February 16, 2017

To Brand or not to Brand

Filed under: Art, Wood Lathe — Tags: , , , , , , , — peteblair @ 7:49 pm

I wonder how many other artists have wondered if a ‘brand’ might be a good idea? I know there are a lot of Artists whose work can easily be identified but for artists like myself this is a real long-shot!
I really like to identify my art with my name and a number. The number primarily for me to keep track of where my art winds up and to be able to keep a data base of information.
The problem for me was that on occasion I make smaller things to sell and often don’t have the inclination or space to actually sign them.
For about the last 2 years I have been adding a ‘brand’ it is a stylized icon combining my first and last initials. P and B. i have been burning my ‘brand’ with a pyrography pen which is a real pain if I am ‘branding’ 20 or 30 items at a time!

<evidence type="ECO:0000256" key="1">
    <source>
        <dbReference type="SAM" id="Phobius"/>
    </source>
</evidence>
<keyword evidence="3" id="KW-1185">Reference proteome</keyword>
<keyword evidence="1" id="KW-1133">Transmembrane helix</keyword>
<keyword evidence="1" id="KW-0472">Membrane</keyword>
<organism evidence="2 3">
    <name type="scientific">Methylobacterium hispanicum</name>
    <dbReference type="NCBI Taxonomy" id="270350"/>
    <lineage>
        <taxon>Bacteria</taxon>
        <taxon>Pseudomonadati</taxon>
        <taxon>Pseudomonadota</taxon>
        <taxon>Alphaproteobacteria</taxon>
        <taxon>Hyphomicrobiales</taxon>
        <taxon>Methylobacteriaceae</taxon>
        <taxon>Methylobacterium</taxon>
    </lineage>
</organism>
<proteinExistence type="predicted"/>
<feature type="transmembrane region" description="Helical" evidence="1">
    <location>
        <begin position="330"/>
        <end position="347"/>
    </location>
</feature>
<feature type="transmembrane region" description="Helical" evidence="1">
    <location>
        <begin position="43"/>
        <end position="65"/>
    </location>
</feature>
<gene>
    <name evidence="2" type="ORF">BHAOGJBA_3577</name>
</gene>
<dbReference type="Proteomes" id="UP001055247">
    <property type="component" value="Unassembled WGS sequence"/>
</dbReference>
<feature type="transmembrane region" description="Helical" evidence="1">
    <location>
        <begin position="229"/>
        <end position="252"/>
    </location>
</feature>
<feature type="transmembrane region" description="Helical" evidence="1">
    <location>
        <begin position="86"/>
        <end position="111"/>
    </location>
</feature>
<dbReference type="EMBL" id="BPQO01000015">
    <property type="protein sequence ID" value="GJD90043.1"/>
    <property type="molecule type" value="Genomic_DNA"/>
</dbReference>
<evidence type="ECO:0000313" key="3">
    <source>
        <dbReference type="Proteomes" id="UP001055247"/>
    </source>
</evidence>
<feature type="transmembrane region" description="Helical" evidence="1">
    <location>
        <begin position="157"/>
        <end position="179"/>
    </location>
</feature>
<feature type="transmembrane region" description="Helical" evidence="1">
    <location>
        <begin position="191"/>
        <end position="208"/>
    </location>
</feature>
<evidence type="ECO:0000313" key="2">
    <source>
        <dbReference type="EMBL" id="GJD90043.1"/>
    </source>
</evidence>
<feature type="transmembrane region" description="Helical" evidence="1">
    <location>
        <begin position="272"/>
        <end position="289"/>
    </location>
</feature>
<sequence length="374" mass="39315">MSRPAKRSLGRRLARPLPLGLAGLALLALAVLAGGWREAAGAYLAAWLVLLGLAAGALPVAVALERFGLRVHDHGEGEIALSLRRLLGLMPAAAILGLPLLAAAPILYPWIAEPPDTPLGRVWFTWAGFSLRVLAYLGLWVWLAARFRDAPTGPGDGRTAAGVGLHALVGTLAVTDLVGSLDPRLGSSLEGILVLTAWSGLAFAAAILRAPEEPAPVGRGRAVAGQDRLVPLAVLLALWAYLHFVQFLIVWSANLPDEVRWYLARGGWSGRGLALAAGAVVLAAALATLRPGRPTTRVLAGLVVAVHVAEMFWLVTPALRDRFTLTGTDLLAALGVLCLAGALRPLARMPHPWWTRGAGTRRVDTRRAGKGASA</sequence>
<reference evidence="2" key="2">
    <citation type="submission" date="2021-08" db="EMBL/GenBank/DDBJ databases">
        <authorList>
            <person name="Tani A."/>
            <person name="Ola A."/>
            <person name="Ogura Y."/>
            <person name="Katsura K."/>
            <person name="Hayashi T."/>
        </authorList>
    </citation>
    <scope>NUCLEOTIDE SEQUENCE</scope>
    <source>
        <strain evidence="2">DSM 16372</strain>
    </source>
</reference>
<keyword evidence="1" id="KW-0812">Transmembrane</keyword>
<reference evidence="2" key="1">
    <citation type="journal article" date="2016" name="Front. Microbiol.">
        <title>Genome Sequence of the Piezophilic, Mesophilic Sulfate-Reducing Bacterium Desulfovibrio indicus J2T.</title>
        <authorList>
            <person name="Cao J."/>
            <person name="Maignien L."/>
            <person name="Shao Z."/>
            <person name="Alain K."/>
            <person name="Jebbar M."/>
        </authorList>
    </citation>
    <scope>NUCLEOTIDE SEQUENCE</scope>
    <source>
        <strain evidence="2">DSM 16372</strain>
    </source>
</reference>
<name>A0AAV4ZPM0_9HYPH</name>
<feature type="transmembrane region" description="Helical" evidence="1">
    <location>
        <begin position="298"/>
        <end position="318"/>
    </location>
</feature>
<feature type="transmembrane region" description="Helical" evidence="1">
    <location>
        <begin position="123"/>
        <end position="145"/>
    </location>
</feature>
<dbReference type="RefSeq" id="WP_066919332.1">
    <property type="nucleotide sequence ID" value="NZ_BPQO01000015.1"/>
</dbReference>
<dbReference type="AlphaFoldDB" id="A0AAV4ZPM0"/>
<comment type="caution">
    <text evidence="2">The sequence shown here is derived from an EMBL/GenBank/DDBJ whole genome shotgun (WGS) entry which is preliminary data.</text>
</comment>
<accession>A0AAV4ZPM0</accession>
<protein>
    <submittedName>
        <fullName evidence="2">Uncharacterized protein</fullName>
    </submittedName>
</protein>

Here is a shot of the ‘brand’ I just bought on line. I was able to purchase just the branding end as I already have a Weller soldering iron I wanted to use.
I am now using on all my art work. I still sign my better pieces, and add the brand, but for craft type items I can now brand a bunch in a very short time.

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February 10, 2017

Cut and Paste

Filed under: Wood Lathe — Tags: , , , , , , , — peteblair @ 6:42 am

This is part of another piece that I can’t seem to get finished. I needed, I thought to post them here so I could use the photos on a turning site but I can’t get it to work. At any rate, the first shot is the sail which I cut from a platter of Horse Chestnut the other photos are the sail boat assembled. The hull started out life as a bowl from the same wood, all of which I was given by John Spitters, the end grain was so punky I was unable to cut it cleanly so I removed it and glued the two remaining sides together for the hull. Hopefully, one day I will get my act together and finish the piece.